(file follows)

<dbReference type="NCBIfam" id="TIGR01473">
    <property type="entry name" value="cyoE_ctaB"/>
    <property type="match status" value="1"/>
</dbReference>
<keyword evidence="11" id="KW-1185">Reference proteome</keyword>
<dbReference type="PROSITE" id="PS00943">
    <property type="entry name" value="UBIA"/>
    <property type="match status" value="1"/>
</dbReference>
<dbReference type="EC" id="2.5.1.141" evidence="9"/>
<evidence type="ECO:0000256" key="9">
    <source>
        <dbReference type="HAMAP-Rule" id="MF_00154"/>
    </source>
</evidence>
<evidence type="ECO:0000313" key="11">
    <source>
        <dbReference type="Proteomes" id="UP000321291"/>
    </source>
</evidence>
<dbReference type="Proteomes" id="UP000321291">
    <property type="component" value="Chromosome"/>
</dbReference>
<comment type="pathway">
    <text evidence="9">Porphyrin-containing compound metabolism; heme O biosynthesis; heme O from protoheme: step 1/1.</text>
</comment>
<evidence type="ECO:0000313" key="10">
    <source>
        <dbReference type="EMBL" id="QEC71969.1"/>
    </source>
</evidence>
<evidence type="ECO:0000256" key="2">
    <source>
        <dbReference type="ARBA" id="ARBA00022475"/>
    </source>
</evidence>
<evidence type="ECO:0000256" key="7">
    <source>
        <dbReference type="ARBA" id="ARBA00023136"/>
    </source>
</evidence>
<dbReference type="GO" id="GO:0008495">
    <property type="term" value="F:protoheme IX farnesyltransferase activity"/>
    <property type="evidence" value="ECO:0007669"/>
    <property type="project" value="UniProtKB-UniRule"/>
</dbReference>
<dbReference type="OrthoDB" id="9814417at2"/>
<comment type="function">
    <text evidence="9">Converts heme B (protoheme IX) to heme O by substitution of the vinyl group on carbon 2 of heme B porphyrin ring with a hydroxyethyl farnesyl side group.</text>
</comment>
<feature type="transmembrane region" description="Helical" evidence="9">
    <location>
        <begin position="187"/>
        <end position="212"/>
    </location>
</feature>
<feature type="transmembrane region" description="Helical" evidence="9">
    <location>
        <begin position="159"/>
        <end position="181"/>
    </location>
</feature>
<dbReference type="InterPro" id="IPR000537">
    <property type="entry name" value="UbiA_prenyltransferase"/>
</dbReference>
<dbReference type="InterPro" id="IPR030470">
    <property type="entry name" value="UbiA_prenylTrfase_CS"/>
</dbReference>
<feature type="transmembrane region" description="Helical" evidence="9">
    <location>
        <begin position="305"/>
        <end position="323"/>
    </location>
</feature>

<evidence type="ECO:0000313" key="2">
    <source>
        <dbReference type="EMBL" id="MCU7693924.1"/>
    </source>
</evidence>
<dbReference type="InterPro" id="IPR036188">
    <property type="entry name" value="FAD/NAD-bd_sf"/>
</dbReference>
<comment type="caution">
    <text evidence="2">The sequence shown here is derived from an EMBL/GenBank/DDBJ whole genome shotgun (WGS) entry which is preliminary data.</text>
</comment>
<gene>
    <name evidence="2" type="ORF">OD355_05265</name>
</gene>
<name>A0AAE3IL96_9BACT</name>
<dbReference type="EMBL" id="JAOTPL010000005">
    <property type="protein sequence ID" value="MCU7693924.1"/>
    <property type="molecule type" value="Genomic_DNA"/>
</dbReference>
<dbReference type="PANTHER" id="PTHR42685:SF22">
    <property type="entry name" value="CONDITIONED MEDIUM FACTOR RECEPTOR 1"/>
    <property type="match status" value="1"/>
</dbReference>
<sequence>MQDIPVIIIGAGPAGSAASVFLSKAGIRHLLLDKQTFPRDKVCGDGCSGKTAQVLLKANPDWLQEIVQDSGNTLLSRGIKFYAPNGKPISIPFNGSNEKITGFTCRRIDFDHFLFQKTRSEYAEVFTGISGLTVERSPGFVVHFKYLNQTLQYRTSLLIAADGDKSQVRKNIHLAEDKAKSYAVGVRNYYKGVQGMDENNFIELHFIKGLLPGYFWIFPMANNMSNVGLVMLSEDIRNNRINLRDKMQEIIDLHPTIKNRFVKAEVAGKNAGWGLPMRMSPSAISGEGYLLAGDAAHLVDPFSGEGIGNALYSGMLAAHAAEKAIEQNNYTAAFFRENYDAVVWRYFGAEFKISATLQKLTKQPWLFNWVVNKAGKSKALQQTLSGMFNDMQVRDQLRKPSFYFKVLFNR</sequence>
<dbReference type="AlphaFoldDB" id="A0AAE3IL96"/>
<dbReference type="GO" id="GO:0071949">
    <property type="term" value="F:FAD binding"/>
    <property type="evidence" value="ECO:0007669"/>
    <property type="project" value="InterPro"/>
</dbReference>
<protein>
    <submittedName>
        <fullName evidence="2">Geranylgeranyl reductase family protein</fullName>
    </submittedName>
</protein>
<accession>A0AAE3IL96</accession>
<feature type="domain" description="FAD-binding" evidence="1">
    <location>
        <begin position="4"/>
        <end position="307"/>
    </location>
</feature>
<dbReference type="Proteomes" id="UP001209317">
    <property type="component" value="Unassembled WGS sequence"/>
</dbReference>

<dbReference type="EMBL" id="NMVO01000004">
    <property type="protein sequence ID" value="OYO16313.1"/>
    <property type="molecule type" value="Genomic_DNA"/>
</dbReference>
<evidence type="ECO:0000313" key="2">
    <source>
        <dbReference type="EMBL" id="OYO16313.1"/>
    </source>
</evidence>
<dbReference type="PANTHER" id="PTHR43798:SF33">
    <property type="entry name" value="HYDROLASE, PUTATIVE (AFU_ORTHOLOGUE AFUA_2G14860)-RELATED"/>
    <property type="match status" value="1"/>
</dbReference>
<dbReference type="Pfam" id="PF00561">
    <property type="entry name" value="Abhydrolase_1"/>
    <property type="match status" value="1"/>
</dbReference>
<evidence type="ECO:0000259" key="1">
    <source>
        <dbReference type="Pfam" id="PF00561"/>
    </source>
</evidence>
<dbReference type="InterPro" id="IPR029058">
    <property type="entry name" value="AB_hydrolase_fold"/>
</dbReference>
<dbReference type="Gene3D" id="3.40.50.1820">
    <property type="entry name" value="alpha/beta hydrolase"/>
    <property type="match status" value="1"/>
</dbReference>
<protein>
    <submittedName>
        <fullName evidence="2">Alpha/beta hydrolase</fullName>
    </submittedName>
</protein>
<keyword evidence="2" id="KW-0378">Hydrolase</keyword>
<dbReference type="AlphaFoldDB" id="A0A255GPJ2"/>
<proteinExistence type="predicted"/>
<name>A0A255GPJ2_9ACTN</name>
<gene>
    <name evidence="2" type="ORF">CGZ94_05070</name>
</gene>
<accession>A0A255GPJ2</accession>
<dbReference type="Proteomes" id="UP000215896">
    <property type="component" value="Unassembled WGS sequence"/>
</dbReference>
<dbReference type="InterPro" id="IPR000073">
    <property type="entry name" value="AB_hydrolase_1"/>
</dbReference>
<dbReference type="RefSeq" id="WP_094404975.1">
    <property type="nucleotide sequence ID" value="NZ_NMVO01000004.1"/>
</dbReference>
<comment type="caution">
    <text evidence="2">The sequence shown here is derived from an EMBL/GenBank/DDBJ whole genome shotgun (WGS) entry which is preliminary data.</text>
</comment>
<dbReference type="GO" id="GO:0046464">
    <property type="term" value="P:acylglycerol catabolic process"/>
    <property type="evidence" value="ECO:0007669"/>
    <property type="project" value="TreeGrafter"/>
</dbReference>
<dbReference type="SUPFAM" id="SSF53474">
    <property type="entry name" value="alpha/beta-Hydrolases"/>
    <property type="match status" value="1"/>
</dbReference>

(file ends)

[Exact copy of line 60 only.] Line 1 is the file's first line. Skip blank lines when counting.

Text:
        <end position="181"/>